When I first started Faith Flix my desire was to help filmmakers promote their low budget Christian movies. But over the years, my mission has transitioned to helping filmmakers raise their bar and create higher level projects. With that in mind, I’m beginning a new series designed to study high quality films and analyze what it is that makes them successful. We begin with All Saints which released this past weekend.

Story
Like many movies by Sony Affirm Films, All Saints is based on a true story. Audiences love true stories, but it can be tricky to get them right. In this case, it works because writer Steve Armour followed traditional story structure beginning with Michael Spurlock’s (John Corbett) assignment to the All Saints Episcopal church in Smyrna, Tennessee, following his struggles to bring life to the dying church, and concluding with a celebration.

Unlike many faith-based films, All Saints focuses on story over message. The message is there, but we are forced to draw our own conclusions rather than having them hammered into our heads. For example, although Michael Spurlock prays several times in the movie, we don’t hear his prayer. Instead, we see him turning his eyes upward to the skies or to a stained glass image of Jesus, and then later he shares about his time with God. The effect is that we fill in the blanks on our own. We know what he said without hearing the actual words, which, honestly is more authentic since few people pray out loud when they’re alone with God.

All Saints movie review

Location
All Saints 
was filmed almost entirely on location at the actual All Saints church. This definitely limited production possibilities, but director Steve Gomer made the most of the location by filming outdoors whenever possible and using dramatic lighting indoors. If you’ve ever filmed inside a church, you know that while the sanctuary can be quite cinematic, classrooms, hallways, and offices tend to be dull sets with unflattering fluorescent lighting. To overcome this challenge, they took advantage of natural light streaming through windows as well as practical lights. Overall, this movie has a very dark look.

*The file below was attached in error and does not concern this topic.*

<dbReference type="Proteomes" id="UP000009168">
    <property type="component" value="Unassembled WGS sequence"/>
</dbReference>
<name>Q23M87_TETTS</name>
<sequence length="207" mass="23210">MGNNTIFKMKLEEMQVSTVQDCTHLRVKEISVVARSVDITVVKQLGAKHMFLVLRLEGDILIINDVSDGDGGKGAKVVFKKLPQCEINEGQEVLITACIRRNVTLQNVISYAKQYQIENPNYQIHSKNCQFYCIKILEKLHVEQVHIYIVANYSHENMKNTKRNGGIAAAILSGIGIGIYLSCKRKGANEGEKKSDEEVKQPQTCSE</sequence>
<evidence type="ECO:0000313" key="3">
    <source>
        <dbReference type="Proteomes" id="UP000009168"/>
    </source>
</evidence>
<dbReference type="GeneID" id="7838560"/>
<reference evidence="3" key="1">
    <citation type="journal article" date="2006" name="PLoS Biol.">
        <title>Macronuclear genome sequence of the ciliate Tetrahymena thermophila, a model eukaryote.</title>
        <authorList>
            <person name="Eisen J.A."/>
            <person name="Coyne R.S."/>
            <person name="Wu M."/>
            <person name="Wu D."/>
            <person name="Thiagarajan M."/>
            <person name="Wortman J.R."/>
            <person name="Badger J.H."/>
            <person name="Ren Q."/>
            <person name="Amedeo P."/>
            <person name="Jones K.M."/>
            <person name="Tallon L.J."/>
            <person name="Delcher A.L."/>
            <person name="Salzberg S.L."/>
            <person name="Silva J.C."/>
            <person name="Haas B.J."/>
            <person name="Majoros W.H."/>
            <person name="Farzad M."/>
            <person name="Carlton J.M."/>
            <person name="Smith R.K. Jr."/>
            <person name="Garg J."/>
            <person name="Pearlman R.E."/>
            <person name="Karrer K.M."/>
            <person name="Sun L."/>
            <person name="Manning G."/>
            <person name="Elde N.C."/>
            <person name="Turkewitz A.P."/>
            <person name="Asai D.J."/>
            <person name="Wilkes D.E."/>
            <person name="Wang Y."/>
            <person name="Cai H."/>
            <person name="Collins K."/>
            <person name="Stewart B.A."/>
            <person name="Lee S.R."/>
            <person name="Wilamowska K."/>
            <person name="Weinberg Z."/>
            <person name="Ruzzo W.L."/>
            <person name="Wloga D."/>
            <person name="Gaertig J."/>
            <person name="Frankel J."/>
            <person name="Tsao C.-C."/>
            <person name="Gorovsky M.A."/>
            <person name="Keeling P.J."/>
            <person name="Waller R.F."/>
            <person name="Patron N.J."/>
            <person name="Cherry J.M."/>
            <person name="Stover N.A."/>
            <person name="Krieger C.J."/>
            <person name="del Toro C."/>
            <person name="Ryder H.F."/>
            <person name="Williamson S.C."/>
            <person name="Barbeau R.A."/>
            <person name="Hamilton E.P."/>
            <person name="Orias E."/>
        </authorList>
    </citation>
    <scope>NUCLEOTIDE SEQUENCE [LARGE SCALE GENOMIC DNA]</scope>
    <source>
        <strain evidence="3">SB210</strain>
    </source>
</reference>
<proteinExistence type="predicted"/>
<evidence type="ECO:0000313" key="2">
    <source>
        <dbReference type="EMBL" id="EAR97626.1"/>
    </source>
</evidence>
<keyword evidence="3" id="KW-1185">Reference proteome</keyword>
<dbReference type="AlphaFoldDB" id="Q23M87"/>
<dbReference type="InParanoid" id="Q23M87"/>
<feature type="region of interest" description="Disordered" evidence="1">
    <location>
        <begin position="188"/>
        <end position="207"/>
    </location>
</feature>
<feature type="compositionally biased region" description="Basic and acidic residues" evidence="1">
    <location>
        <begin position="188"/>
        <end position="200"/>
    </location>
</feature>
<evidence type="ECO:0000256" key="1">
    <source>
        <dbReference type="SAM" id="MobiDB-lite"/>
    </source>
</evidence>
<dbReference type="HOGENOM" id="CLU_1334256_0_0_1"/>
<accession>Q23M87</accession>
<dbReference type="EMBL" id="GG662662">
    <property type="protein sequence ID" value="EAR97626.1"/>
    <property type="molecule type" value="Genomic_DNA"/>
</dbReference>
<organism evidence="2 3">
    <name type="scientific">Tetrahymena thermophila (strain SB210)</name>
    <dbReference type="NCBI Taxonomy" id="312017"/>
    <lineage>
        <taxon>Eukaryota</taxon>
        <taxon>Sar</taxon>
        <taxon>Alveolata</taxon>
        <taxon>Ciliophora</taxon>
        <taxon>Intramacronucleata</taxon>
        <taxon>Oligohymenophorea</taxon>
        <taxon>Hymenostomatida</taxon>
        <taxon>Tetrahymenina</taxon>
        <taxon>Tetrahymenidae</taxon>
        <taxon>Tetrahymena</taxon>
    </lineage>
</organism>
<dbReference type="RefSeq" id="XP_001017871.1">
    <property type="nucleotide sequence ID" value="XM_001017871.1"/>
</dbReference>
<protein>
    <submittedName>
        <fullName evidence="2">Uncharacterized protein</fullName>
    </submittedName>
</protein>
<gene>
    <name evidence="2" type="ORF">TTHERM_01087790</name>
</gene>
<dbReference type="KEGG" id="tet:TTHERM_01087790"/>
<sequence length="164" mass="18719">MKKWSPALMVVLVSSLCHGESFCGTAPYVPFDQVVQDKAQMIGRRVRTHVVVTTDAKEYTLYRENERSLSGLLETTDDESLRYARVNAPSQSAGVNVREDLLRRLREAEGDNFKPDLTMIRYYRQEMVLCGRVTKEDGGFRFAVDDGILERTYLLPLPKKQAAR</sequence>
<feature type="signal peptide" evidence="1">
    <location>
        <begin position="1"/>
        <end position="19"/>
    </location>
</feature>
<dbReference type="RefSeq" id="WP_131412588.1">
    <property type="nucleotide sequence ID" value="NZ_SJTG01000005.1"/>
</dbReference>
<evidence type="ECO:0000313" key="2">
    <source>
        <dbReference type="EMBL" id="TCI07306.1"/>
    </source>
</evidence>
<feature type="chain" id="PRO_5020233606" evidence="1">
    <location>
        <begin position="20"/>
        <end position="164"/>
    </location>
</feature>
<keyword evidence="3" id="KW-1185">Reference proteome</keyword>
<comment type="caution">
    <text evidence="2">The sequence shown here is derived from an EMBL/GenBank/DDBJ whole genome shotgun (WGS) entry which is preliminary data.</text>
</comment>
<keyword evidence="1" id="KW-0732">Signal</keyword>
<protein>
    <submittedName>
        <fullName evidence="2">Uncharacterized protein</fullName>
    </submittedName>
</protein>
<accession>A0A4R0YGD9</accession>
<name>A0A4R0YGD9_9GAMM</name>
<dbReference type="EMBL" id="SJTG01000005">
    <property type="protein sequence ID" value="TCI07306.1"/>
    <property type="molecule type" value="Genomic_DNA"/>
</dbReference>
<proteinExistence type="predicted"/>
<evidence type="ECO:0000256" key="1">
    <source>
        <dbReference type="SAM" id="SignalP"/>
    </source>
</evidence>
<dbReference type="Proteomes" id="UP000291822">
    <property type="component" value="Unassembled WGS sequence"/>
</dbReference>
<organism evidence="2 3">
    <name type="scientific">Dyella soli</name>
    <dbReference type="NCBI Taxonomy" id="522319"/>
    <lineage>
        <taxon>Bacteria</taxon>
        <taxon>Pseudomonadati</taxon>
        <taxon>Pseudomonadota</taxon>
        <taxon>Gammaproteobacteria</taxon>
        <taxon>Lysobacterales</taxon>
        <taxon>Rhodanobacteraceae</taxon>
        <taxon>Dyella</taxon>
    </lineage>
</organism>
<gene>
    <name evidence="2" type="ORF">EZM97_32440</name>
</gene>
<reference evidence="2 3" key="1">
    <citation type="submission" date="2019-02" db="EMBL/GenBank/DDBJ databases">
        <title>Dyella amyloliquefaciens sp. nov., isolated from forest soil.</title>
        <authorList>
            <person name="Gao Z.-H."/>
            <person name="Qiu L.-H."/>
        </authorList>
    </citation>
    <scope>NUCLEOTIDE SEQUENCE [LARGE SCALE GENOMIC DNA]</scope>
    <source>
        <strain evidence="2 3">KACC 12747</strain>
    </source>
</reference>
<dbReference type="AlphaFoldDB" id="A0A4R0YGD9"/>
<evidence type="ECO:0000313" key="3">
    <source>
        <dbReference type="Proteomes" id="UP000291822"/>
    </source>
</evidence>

Acting
While the core cast is made up of professional actors, actual Karen refugees played the role of refugees. It shows how important directing and coaching can be, since you would never guess from watching that everyone on set wasn’t seasoned pros.

Music
The trend right now in so many movies is to have big music that dominates the picture. But All Saints employs a more subtle soundtrack. The score is often invisible, yet it definitely comes in at peak moments to pull the heartstrings and remind us how we’re supposed to feel. Especially powerful are the short scenes with just music and no dialogue.

Not everyone is blessed with millions of dollars to make a movie, but even micro-budget filmmakers can tell a good story, make the most of their locations, coach actors, and incorporate music that enhances rather than detracts from the story.

I encourage you to go check out All Saints this week at your local theater and when you do, I’d love to hear your thoughts on what they did well that we can all learn from.

All Saints movie review, filmmaking, case study

About the Author Sharon Wilharm

Christian women’s speaker, Sharon Wilharm, is a ministry leader, podcast host, and female filmmaker whose stories have impacted audiences around the globe. An accomplished storyteller, Sharon draws the audience in with humor, engages them with stories, then ties everything together to bring to light spiritual truths. Her heart’s desire is to encourage women in their walk with the Lord, showing them how to find God’s will for their life through prayer and scripture. “God is the Master Storyteller,” says Sharon. “I love helping women see how God is always at work behind the scenes laying the foundation for the glorious future He has in store for us.” Sharon is a firm believer in the power of prayer and has many stories to share of God working in miraculous ways in her own life as well as those around her. She’s passionate about teaching women how to pray and loves engaging with women in personal prayer. Wherever she goes, she finds herself surrounded by women in need of prayer, and she considers it an honor to pray with women whether they’re friends, family, or complete strangers. Sharon has enjoyed a lifelong fascination with women of the Bible and loves applying the biblical stories to modern situations. She teaches a Women Through the Bible study at her church, applying the S.O.A.P. method of scripture study. She especially enjoys delving into lesser known women and discovering encouraging truths for women of today. She recently launched a new podcast where she works her way through the Bible sharing the stories of All God’s Women.

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